Today’s question (from Facebook community): “I’m tired of being married and so alone. Tired of making tough decisions by myself, going to bed by myself, talking to myself. What’s helped you with the loneliness?” 

I remember a conversation I had about five years into my marriage. I was having a debate with a single friend. We were comparing lonelinesses. I said, “There’s nothing lonelier than married-lonely.” I believe I won the argument. 

Lauren Winner recounts a conversation with a friend in Still: Notes on a Mid-Faith Crisis: “I have a friend, also recently divorced, who explains to me that the loneliness he experienced in his marriage was more devastating than anything he has experienced since. ‘Lying in bed at night next to someone you once promised to love and knowing there is no way to bridge the gulf between you,’ he says. ‘That is the most crushing loneliness of all.’” Agreed. 

There came a point in my marriage when I made most of my own decisions, even regarding the kids. When I went to bed alone more nights than not. When I was my own closest companion.  

Before I tell you what I did to attempt to stave off the loneliness, let me say this.  It didn’t always work.  And I even have the benefit of being an introvert who thrives on solitude and alone time.  There were moments that I just felt lonely no matter what I did.  There still are, plenty of them.  But I’ve been learning to be okay with that.  To not feel the need to run from or cover up every emotion that is unsettling.  Another notion from Lauren Winner that I have let sink in is this: “Maybe I should try to stay in the loneliness, just for five minutes, just for ten minutes. Maybe the loneliness has something for me. Maybe I should see what that something is. Sit with the loneliness and ask what the loneliness has for you.” 

I’m not backing away. I’m not reaching for something else. At least, not always. It’s okay to be lonely. It’s okay to be sad. It’s alright to sit with some tea and just look out the window sometimes. It’s alright to lie on your bed and just cry for a bit. There’s nothing wrong with feeling the feelings you have. 

However, I did try a few things to help me reconnect and feel less alone. Perhaps they can help you as well, single, married, separated, or divorced. 

I joined a group. I became a part of a twelve step recovery group specifically designed for the major issue in my marriage. Being with people who got me was a turning point for me emotionally. Being with people who didn’t think I was crazy changed how I thought about myself and my life. That weekly connection helped fill something inside of me that had been missing. 

I made Plan B’s. If we had plans to do something, either as a couple or a family, and I was cancelled on for whatever reason, I would have it in my head to go do something else, or to take my kids anyway. This came later on, after years of blaming someone else for my circumstances. I realized that I could still go and do even if my partner didn’t want to or wasn’t able to.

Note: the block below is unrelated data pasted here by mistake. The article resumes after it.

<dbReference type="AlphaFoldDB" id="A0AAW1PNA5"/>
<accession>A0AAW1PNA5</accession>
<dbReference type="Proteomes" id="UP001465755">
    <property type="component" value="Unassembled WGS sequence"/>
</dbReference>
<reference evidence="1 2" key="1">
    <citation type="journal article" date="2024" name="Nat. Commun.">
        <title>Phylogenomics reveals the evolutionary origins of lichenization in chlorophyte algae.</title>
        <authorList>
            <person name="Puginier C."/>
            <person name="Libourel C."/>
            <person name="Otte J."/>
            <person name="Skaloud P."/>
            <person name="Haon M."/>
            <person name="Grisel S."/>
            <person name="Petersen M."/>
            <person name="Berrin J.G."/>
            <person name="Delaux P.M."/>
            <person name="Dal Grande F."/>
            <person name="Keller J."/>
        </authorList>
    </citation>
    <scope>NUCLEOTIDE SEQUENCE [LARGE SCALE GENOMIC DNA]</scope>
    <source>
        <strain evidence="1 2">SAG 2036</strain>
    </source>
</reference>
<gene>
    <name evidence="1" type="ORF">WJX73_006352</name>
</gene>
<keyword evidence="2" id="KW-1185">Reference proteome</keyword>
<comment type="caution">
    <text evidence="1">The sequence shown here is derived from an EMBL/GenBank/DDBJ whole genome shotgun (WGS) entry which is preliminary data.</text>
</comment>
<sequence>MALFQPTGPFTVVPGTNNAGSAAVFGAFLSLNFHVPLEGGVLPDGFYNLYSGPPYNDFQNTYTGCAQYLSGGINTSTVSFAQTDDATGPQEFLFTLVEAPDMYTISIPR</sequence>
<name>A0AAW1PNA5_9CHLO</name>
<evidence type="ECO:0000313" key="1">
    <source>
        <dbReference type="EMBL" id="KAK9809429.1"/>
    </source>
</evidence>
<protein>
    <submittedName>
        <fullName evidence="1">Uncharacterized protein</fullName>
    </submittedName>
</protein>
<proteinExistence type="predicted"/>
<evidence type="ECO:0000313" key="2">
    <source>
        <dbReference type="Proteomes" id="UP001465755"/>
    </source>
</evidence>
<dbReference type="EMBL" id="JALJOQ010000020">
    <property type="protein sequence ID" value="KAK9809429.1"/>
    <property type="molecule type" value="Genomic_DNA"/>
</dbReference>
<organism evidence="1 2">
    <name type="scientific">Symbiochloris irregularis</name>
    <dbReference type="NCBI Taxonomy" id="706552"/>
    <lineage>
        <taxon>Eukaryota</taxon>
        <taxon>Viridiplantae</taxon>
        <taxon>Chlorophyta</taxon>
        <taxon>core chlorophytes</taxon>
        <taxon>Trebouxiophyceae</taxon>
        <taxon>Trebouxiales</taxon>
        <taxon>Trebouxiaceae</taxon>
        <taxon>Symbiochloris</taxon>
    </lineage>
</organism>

I was purposeful about getting together with my friends, one on one, and in small groups. I tried – and still try – to do a girls’ night out once a month. I met – and still meet – another friend for dinner monthly. I made sure that I wasn’t sitting alone in my house all day every day, all evening every evening. I took the initiative to keep in close contact with my dearest friends, through time together, calling (okay, rarely calling), emailing and texting.  

I did things on my own that I liked to do, even trying new things. During our separation, my then-husband would spend Sunday afternoon back in our home with our kids, so I would have six hours to fill. I would sometimes get together with a friend, or use that time to write, but other times I’d go to a movie by myself, go out to eat by myself, take the train and go explore the next town by myself. This was good for me. Scary, but good. 

But mostly, I told God when I was lonely. I would journal. I would read sad Psalms. I would just tell him outloud what I was feeling and that I didn’t like it and that it wasn’t fair. I would cry myself to sleep sometimes. Okay, more times than I even remember and would want to admit. It wasn’t pretty, it didn’t always garner an immediate result of vanishing loneliness, but it was honest and real and true.  

And as far as being in a position to have to make decisions without your partner, I became very adept at asking wise counsel for help. I was afraid to make poor decisions and so I swallowed my pride and brought others in when necessary. 

Bottomline, loneliness is part of the package in a difficult marriage, in a separation and in and through a divorce. Sometimes you can do something about it, sometimes you can’t. Sometimes you just need to sit with it and trust that it will pass.  It will probably come back around again, but if you ask God to teach you, to enter in, you might gain something from it…a strength, a quiet confidence, even a peace.

If this post helped you, I would encourage you to check out “Surviving in a Difficult Christian Marriage”, found here.


Life isn't always how we want it. When change seems elusive, and we're stuck in old routines, a gentle push or some self-reflection can make a difference. Let these questions be that nudge to get you moving.

You have Successfully Subscribed!